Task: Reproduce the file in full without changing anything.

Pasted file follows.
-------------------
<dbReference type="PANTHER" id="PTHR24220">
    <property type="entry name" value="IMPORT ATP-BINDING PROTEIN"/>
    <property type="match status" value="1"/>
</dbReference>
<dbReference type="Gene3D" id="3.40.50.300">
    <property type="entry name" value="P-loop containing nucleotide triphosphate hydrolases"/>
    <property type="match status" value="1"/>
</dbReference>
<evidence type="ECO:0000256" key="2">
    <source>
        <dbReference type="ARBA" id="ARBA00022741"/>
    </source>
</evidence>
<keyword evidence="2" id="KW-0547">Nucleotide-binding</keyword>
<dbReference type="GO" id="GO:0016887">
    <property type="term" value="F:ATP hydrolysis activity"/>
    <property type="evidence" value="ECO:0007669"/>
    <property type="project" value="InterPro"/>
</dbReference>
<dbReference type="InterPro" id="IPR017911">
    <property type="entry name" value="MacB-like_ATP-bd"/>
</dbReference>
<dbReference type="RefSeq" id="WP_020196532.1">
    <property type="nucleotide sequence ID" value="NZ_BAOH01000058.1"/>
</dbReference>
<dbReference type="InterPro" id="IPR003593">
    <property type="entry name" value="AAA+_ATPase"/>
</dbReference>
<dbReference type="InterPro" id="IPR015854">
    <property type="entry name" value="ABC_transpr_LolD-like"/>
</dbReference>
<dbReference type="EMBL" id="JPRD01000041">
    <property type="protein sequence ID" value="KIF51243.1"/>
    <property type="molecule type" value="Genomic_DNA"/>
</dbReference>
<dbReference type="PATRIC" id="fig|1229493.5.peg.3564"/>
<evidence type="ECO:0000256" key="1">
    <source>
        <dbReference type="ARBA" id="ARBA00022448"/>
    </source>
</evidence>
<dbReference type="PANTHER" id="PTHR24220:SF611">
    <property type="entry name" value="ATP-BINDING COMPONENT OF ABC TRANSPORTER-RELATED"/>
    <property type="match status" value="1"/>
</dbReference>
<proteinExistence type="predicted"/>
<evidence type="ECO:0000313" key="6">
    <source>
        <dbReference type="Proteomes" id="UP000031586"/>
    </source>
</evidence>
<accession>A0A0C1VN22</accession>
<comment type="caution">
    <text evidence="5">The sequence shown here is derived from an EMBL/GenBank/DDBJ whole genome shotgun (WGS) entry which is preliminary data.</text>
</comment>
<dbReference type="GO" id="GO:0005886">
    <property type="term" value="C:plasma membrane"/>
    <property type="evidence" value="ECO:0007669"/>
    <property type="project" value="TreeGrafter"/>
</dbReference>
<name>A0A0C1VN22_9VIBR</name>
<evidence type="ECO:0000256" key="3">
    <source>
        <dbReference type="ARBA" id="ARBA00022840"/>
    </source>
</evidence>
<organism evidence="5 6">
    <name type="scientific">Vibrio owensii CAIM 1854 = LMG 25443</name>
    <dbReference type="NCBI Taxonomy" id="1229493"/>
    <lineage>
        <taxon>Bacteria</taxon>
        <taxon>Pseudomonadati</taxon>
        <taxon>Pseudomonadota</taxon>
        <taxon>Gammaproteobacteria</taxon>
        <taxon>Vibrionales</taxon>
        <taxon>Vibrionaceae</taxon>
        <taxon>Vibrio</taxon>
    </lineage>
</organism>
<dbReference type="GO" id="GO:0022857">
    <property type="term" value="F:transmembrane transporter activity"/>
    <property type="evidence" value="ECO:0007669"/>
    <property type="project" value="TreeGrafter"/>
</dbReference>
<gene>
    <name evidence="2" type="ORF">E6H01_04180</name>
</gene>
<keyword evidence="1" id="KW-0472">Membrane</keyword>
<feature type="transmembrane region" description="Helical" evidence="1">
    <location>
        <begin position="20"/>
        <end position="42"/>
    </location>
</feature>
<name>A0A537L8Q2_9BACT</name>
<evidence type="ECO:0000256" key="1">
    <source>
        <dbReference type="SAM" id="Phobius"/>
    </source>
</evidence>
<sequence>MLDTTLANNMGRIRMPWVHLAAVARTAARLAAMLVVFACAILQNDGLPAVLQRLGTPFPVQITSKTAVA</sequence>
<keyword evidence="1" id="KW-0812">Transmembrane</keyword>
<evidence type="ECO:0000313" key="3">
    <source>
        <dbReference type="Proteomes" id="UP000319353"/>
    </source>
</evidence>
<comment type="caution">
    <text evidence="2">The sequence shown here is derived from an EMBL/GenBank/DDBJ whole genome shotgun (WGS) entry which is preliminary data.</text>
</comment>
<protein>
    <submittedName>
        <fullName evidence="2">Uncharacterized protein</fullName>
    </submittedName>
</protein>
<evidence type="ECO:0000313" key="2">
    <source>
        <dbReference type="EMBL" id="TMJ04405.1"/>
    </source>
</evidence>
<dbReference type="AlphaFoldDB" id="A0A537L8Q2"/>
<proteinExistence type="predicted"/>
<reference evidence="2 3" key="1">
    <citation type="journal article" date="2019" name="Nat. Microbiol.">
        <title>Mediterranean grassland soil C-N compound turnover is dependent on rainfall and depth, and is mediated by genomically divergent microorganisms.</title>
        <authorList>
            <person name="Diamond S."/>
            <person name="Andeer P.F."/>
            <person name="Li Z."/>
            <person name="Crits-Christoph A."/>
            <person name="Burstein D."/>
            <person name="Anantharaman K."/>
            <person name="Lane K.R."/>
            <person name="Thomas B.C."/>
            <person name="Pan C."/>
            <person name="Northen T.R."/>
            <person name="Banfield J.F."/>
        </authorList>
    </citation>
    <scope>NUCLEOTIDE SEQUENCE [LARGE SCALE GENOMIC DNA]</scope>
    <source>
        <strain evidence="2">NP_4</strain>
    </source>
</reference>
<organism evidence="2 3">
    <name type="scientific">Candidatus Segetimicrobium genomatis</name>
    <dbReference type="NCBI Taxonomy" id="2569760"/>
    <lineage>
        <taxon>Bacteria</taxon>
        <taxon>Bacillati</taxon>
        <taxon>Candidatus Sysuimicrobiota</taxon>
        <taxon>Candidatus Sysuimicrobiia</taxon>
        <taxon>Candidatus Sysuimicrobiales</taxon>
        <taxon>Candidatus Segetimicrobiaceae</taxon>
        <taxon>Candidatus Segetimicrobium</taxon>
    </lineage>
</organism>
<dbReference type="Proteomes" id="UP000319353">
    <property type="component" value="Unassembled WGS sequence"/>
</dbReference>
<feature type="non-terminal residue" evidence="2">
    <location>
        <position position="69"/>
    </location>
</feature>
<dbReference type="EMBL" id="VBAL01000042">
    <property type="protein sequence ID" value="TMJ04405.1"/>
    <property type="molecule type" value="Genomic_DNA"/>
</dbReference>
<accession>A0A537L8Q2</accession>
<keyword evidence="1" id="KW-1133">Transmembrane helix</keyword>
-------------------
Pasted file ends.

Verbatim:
<dbReference type="PANTHER" id="PTHR24220">
    <property type="entry name" value="IMPORT ATP-BINDING PROTEIN"/>
    <property type="match status" value="1"/>
</dbReference>
<dbReference type="Gene3D" id="3.40.50.300">
    <property type="entry name" value="P-loop containing nucleotide triphosphate hydrolases"/>
    <property type="match status" value="1"/>
</dbReference>
<evidence type="ECO:0000256" key="2">
    <source>
        <dbReference type="ARBA" id="ARBA00022741"/>
    </source>
</evidence>
<keyword evidence="2" id="KW-0547">Nucleotide-binding</keyword>
<dbReference type="GO" id="GO:0016887">
    <property type="term" value="F:ATP hydrolysis activity"/>
    <property type="evidence" value="ECO:0007669"/>
    <property type="project" value="InterPro"/>
</dbReference>
<dbReference type="InterPro" id="IPR017911">
    <property type="entry name" value="MacB-like_ATP-bd"/>
</dbReference>
<dbReference type="RefSeq" id="WP_020196532.1">
    <property type="nucleotide sequence ID" value="NZ_BAOH01000058.1"/>
</dbReference>
<dbReference type="InterPro" id="IPR003593">
    <property type="entry name" value="AAA+_ATPase"/>
</dbReference>
<dbReference type="InterPro" id="IPR015854">
    <property type="entry name" value="ABC_transpr_LolD-like"/>
</dbReference>
<dbReference type="EMBL" id="JPRD01000041">
    <property type="protein sequence ID" value="KIF51243.1"/>
    <property type="molecule type" value="Genomic_DNA"/>
</dbReference>
<dbReference type="PATRIC" id="fig|1229493.5.peg.3564"/>
<evidence type="ECO:0000256" key="1">
    <source>
        <dbReference type="ARBA" id="ARBA00022448"/>
    </source>
</evidence>
<dbReference type="PANTHER" id="PTHR24220:SF611">
    <property type="entry name" value="ATP-BINDING COMPONENT OF ABC TRANSPORTER-RELATED"/>
    <property type="match status" value="1"/>
</dbReference>
<proteinExistence type="predicted"/>
<evidence type="ECO:0000313" key="6">
    <source>
        <dbReference type="Proteomes" id="UP000031586"/>
    </source>
</evidence>
<accession>A0A0C1VN22</accession>
<comment type="caution">
    <text evidence="5">The sequence shown here is derived from an EMBL/GenBank/DDBJ whole genome shotgun (WGS) entry which is preliminary data.</text>
</comment>
<dbReference type="GO" id="GO:0005886">
    <property type="term" value="C:plasma membrane"/>
    <property type="evidence" value="ECO:0007669"/>
    <property type="project" value="TreeGrafter"/>
</dbReference>
<name>A0A0C1VN22_9VIBR</name>
<evidence type="ECO:0000256" key="3">
    <source>
        <dbReference type="ARBA" id="ARBA00022840"/>
    </source>
</evidence>
<organism evidence="5 6">
    <name type="scientific">Vibrio owensii CAIM 1854 = LMG 25443</name>
    <dbReference type="NCBI Taxonomy" id="1229493"/>
    <lineage>
        <taxon>Bacteria</taxon>
        <taxon>Pseudomonadati</taxon>
        <taxon>Pseudomonadota</taxon>
        <taxon>Gammaproteobacteria</taxon>
        <taxon>Vibrionales</taxon>
        <taxon>Vibrionaceae</taxon>
        <taxon>Vibrio</taxon>
    </lineage>
</organism>
<dbReference type="GO" id="GO:0022857">
    <property type="term" value="F:transmembrane transporter activity"/>
    <property type="evidence" value="ECO:0007669"/>
    <property type="project" value="TreeGrafter"/>
</dbReference>
<gene>
    <name evidence="2" type="ORF">E6H01_04180</name>
</gene>
<keyword evidence="1" id="KW-0472">Membrane</keyword>
<feature type="transmembrane region" description="Helical" evidence="1">
    <location>
        <begin position="20"/>
        <end position="42"/>
    </location>
</feature>
<name>A0A537L8Q2_9BACT</name>
<evidence type="ECO:0000256" key="1">
    <source>
        <dbReference type="SAM" id="Phobius"/>
    </source>
</evidence>
<sequence>MLDTTLANNMGRIRMPWVHLAAVARTAARLAAMLVVFACAILQNDGLPAVLQRLGTPFPVQITSKTAVA</sequence>
<keyword evidence="1" id="KW-0812">Transmembrane</keyword>
<evidence type="ECO:0000313" key="3">
    <source>
        <dbReference type="Proteomes" id="UP000319353"/>
    </source>
</evidence>
<comment type="caution">
    <text evidence="2">The sequence shown here is derived from an EMBL/GenBank/DDBJ whole genome shotgun (WGS) entry which is preliminary data.</text>
</comment>
<protein>
    <submittedName>
        <fullName evidence="2">Uncharacterized protein</fullName>
    </submittedName>
</protein>
<evidence type="ECO:0000313" key="2">
    <source>
        <dbReference type="EMBL" id="TMJ04405.1"/>
    </source>
</evidence>
<dbReference type="AlphaFoldDB" id="A0A537L8Q2"/>
<proteinExistence type="predicted"/>
<reference evidence="2 3" key="1">
    <citation type="journal article" date="2019" name="Nat. Microbiol.">
        <title>Mediterranean grassland soil C-N compound turnover is dependent on rainfall and depth, and is mediated by genomically divergent microorganisms.</title>
        <authorList>
            <person name="Diamond S."/>
            <person name="Andeer P.F."/>
            <person name="Li Z."/>
            <person name="Crits-Christoph A."/>
            <person name="Burstein D."/>
            <person name="Anantharaman K."/>
            <person name="Lane K.R."/>
            <person name="Thomas B.C."/>
            <person name="Pan C."/>
            <person name="Northen T.R."/>
            <person name="Banfield J.F."/>
        </authorList>
    </citation>
    <scope>NUCLEOTIDE SEQUENCE [LARGE SCALE GENOMIC DNA]</scope>
    <source>
        <strain evidence="2">NP_4</strain>
    </source>
</reference>
<organism evidence="2 3">
    <name type="scientific">Candidatus Segetimicrobium genomatis</name>
    <dbReference type="NCBI Taxonomy" id="2569760"/>
    <lineage>
        <taxon>Bacteria</taxon>
        <taxon>Bacillati</taxon>
        <taxon>Candidatus Sysuimicrobiota</taxon>
        <taxon>Candidatus Sysuimicrobiia</taxon>
        <taxon>Candidatus Sysuimicrobiales</taxon>
        <taxon>Candidatus Segetimicrobiaceae</taxon>
        <taxon>Candidatus Segetimicrobium</taxon>
    </lineage>
</organism>
<dbReference type="Proteomes" id="UP000319353">
    <property type="component" value="Unassembled WGS sequence"/>
</dbReference>
<feature type="non-terminal residue" evidence="2">
    <location>
        <position position="69"/>
    </location>
</feature>
<dbReference type="EMBL" id="VBAL01000042">
    <property type="protein sequence ID" value="TMJ04405.1"/>
    <property type="molecule type" value="Genomic_DNA"/>
</dbReference>
<accession>A0A537L8Q2</accession>
<keyword evidence="1" id="KW-1133">Transmembrane helix</keyword>